The proliferation of third-party solutions
Offering visitors a reliable online experience with content-rich functionality now demands the integration of hundreds of third-party solutions; to deliver back-office services such as card processing, as well as those focused on improving user experience – such as personalisation – plus tracking and analytics operations.
Obviously, while third-party solutions are intended to make everything function more smoothly, they do add to the site’s complexity and have the potential to affect performance if problems arise.
Keep third parties close to the action
The key to avoiding third-party performance problems is to ensure you have close relationships with your providers so you can act on problems more quickly and resolve issues before they begin to impact the customer experience. This means not only instituting rapid alert protocols – preferable via a direct system – but also sharing any relevant data with providers and enabling their tech teams to login, drill down and resolve problems as and when they arise.
This is where a good independent monitoring service comes in. Partly because it will flag performance issues dynamically and partly because it will provide the checks and balances needed to make sure the third-party solution is operating as promised. A realistic monitoring service will give you an honest overview of your site’s performance and help you to hold third parties to account.
Prioritise critical performance issues
Of course, not all problems are created equal. Some third-party components may throw up the odd glitch without adversely affecting performance, while some have the capacity to negatively impact the customer experience. If you employ a mission-critical third-party service, it’s worth running user journeys to monitor these specific providers. Additionally an app like Downdetector can help you to understand the context or scale of third party issues.
The best performance monitoring will be able to calculate issues with components that impact users independently of other issues, which saves time spent analysing slowdowns to decide what requires immediate action and what can wait. It’s always a good idea to monitor key journeys after integrating new third-party solutions to measure the true impact on end user experience.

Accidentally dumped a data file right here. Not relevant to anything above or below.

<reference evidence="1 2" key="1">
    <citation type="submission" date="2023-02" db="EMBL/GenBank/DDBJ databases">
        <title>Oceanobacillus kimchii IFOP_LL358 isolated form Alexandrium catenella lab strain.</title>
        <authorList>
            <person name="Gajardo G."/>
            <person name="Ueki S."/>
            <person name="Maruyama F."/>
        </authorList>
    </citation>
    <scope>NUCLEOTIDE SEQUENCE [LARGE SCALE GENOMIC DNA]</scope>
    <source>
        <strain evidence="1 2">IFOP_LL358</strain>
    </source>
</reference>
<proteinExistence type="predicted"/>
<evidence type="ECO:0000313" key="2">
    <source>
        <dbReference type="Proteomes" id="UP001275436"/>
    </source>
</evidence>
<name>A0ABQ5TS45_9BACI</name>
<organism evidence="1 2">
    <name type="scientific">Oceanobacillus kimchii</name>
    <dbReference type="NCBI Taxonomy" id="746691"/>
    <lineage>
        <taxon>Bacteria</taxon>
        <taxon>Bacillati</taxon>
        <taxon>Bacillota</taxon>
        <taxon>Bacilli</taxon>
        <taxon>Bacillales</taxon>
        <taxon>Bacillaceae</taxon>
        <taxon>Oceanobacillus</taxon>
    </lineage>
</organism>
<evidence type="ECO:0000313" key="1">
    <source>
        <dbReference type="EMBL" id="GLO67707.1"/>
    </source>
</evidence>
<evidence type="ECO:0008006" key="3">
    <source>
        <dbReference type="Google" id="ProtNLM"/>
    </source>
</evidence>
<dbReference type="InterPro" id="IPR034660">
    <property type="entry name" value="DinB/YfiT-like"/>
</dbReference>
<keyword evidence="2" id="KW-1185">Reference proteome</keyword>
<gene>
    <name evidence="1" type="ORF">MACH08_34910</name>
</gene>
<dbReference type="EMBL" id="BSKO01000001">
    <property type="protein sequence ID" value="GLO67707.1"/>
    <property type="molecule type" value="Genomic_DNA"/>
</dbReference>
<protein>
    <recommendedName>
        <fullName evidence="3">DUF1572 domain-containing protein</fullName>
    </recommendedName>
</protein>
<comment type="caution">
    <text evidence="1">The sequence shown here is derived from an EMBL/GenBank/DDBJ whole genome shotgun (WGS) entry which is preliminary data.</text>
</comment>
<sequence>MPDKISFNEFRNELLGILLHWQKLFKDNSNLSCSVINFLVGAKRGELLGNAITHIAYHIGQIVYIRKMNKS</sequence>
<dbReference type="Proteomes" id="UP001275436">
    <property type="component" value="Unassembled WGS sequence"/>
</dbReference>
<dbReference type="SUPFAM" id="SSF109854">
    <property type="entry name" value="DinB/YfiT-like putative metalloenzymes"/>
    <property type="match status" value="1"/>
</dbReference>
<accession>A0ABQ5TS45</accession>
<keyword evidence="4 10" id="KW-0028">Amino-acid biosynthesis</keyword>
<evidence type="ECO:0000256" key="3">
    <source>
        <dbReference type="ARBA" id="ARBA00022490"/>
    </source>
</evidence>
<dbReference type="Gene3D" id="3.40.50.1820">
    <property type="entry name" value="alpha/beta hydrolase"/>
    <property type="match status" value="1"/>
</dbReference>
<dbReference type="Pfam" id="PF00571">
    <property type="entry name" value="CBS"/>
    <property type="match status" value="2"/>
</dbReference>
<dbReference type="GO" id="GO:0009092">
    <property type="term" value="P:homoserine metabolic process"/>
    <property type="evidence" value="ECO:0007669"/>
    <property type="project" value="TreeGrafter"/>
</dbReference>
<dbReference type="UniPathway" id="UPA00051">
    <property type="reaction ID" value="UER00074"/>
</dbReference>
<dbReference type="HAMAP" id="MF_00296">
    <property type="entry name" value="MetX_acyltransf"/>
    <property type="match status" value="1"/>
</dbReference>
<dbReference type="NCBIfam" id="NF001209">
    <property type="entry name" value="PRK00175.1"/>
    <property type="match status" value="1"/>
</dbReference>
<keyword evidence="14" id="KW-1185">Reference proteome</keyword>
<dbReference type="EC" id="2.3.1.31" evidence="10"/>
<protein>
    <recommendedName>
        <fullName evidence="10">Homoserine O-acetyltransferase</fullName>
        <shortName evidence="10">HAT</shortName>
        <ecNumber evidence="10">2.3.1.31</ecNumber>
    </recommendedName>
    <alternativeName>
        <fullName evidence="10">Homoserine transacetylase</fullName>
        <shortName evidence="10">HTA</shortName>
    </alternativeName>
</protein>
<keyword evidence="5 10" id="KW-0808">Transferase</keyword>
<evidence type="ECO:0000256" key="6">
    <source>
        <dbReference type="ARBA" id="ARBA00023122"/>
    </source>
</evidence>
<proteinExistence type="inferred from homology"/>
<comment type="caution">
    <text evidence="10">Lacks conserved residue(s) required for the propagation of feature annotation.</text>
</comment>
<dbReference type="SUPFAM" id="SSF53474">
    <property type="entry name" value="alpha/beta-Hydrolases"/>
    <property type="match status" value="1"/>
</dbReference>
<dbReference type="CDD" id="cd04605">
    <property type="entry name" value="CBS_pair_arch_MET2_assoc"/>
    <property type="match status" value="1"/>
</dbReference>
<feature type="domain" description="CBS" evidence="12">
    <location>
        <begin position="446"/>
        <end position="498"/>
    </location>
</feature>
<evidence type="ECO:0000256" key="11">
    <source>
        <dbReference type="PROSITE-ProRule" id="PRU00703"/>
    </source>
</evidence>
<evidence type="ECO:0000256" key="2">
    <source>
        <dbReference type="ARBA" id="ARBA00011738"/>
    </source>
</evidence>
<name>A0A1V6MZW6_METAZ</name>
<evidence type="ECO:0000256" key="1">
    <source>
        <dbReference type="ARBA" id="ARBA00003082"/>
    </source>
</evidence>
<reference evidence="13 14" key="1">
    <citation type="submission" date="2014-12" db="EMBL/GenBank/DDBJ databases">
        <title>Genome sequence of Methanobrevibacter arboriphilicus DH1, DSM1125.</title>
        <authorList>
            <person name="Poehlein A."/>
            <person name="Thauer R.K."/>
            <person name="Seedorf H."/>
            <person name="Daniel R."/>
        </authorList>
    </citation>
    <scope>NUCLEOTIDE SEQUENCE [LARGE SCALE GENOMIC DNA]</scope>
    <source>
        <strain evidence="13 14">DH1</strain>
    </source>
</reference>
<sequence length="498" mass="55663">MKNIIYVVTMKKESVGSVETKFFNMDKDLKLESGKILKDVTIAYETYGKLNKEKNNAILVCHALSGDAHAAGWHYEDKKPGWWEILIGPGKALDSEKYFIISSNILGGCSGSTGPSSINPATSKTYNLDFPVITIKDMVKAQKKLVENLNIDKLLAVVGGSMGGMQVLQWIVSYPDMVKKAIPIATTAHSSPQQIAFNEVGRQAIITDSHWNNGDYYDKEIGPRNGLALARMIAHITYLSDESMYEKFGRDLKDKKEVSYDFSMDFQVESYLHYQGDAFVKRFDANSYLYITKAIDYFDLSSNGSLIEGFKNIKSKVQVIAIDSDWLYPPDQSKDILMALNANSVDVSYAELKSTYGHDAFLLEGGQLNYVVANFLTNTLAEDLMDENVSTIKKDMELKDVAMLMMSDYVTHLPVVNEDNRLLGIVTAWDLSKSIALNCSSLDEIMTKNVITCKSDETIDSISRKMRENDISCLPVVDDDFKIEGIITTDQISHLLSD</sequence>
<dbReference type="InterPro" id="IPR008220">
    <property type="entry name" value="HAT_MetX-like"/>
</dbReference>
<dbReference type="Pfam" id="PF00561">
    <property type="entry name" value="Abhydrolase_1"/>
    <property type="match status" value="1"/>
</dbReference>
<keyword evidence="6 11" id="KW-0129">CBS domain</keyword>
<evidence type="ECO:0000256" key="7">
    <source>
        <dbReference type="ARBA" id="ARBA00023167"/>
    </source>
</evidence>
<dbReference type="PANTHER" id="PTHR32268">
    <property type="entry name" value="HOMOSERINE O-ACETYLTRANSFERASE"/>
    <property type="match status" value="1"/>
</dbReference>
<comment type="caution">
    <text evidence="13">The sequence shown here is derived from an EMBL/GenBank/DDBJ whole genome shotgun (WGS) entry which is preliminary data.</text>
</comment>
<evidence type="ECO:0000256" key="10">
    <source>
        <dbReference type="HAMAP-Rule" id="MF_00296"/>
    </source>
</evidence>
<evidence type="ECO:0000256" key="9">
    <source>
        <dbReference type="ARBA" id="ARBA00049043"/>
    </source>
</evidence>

Get a handle on tagging
Many third-party components now exist to enable marketing teams to gain the insight required to deliver the personalisation that will help maximise conversions. The snippets of code – or, tags – that enable third-party tracking and analysis are crucial to this process. Which is all well and good, but as tech teams are often left out of the loop, they may be unaware of the potential performance issues.
Some clients use Qubit tag management to help with maintenance of tags but some caution is advised here as Qubit can affect capacity if not implemented correctly.
It’s also important to ensure that you defer loading of external scripts until the page content has been fully loaded, so as not to impact page speed. Alternatively, consider asynchronous loading, so third-party scripts load in parallel with page content.
Plan for the future
Third-party problems are likely to increase as plugins proliferate and web management becomes ever-more complex.
To stay on top of your web performance you’ll need to instigate an effective monitoring solution that has the capacity to isolate and report third-party issues separately, is designed to alert third-party providers directly and that can cut through the error ‘noise’ to identify those timing problems that actually impact the end-user experience.
Get in touch with the experts
thinkTribe has lots of expertise you can tap into for extra tips and advice. Download the Jigsaw case study to learn how this leading retailer uses monitoring to gain insight into the performance of third-party components on its busy ecommerce site, check out our monitoring services page or browse through blogs that cover these issues and more.